Left: Groove, Project Dark.
Groove, at Huddersfield Art Gallery until January 4, brings together the quintessential exponents of 'vinyl disc culture', putting the needle back into the groove and the groove into art.
The CD may have made the LP obsolete but vinyl retains its pivotal role on the turntables of history as the disseminator of new music in the twenty-first century.
Groove, curated by David Briers, offers an international, cross-generational selection of works in all media, mixing contemporary works with earlier, historically significant 'touchstones'.
The show, of original art works and documentation, spans the 1960s compositions of John Cage and Mauricio Kagel, work by visual artists including Marcel Duchamp and Cornelia Parker, and some idiosyncratic output from the experimental fringe of DJ culture by Matt Wand and Project Dark.
Groove presents the work of artists and musicians who are working at the very edge of vinyl disc culture - deconstructing and paring down its qualities, questioning its former aspect of commercial replication by making unique objects, or ruthlessly subverting the concept of hi-fi by making intentionally disfigured or bricolaged records.
Right: Sparking Gramophone by Project Dark.
Reconstructed for the first time in the UK, John Cage's '33 1/3' is made of up 12 white plinths of varying heights, each with a turntable on top and speakers inside set alongside a plinths bearing 100 records that people can play.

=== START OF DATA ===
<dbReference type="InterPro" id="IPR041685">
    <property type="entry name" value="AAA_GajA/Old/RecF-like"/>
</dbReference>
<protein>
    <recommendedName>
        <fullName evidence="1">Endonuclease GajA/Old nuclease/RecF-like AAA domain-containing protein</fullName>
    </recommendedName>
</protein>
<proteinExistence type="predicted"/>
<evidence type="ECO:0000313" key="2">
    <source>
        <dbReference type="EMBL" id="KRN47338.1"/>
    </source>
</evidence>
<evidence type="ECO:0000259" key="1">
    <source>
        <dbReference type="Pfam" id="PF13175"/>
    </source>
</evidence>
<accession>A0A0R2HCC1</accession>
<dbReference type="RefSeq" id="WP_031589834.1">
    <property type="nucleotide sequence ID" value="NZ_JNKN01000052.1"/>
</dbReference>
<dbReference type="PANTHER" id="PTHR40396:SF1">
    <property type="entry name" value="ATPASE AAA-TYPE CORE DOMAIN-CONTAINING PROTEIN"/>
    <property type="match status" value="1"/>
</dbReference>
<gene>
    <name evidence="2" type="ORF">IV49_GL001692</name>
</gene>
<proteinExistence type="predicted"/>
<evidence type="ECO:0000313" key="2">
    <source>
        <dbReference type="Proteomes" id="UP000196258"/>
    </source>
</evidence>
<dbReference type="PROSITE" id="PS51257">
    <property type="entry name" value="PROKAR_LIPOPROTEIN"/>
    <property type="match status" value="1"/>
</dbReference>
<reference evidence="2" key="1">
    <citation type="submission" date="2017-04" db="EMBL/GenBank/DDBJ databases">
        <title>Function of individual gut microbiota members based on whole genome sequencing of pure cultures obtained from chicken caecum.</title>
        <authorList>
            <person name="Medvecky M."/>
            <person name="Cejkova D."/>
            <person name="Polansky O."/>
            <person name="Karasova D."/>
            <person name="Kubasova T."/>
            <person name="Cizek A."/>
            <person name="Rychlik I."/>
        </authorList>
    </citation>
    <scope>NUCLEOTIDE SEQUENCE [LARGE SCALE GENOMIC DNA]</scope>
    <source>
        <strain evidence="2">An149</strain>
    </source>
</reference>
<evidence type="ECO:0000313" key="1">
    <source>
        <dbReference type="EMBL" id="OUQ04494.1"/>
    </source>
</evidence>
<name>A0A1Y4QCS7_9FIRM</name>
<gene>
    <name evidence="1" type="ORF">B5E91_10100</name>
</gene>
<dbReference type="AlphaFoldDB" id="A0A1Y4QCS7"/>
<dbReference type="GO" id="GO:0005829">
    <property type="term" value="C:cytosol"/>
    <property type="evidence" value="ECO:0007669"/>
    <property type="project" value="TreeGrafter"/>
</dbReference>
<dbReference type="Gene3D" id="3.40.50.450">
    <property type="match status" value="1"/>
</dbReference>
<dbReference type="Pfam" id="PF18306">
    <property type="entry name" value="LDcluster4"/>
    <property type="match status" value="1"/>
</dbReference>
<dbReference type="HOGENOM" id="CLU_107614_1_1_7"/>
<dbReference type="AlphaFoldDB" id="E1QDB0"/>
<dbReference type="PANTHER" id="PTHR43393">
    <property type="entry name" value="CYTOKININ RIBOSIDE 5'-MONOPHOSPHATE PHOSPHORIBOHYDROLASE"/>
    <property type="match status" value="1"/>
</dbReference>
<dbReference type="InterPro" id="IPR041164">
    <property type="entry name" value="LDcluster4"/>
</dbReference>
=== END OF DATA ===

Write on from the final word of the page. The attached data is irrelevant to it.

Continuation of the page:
Paul DeMarinis' A Flaw in the Décor is a sound sculpture, one of a series called The Edison Effect. The piece plays (with a laser beam) discs made out of beeswax, producing sounds and music related to bees.
Left: Etched Record by Alex Baker
Turner Prize nominated artist Cornelia Parker contributes two works, The negative of Space, 1996 and Grooves in a record that belonged to Hitler. The former is a piece made from the excess of the groove in vinyl records cut at the famed Abbey Road Studios and the latter a photographic close up of the grooves in a record owned by the German dictator.
Project Dark make playable 7-inch discs from bizarre things like sandpaper or carpet.
Right: biscuit '7' single, 'King Biscuit Time' by Project Dark
Alongside the exhibition Caroline de Lannoy has been commissioned to produce a new piece for Huddersfield Library and Art Gallery, based on the male and female voice.
Caroline will be the first in a series of three commissions to animate the space between the library and art gallery during 2003, based on sound, text and light.
Huddersfield Art Gallery has been turned into something of an art form itself with an exciting enhancement programme. The gallery has introduced a lounge space where visitors can discuss the works on show over a coffee. New signage has also been introduced to complete the new fresh look, in keeping with Huddersfield's thriving contemporary art scene.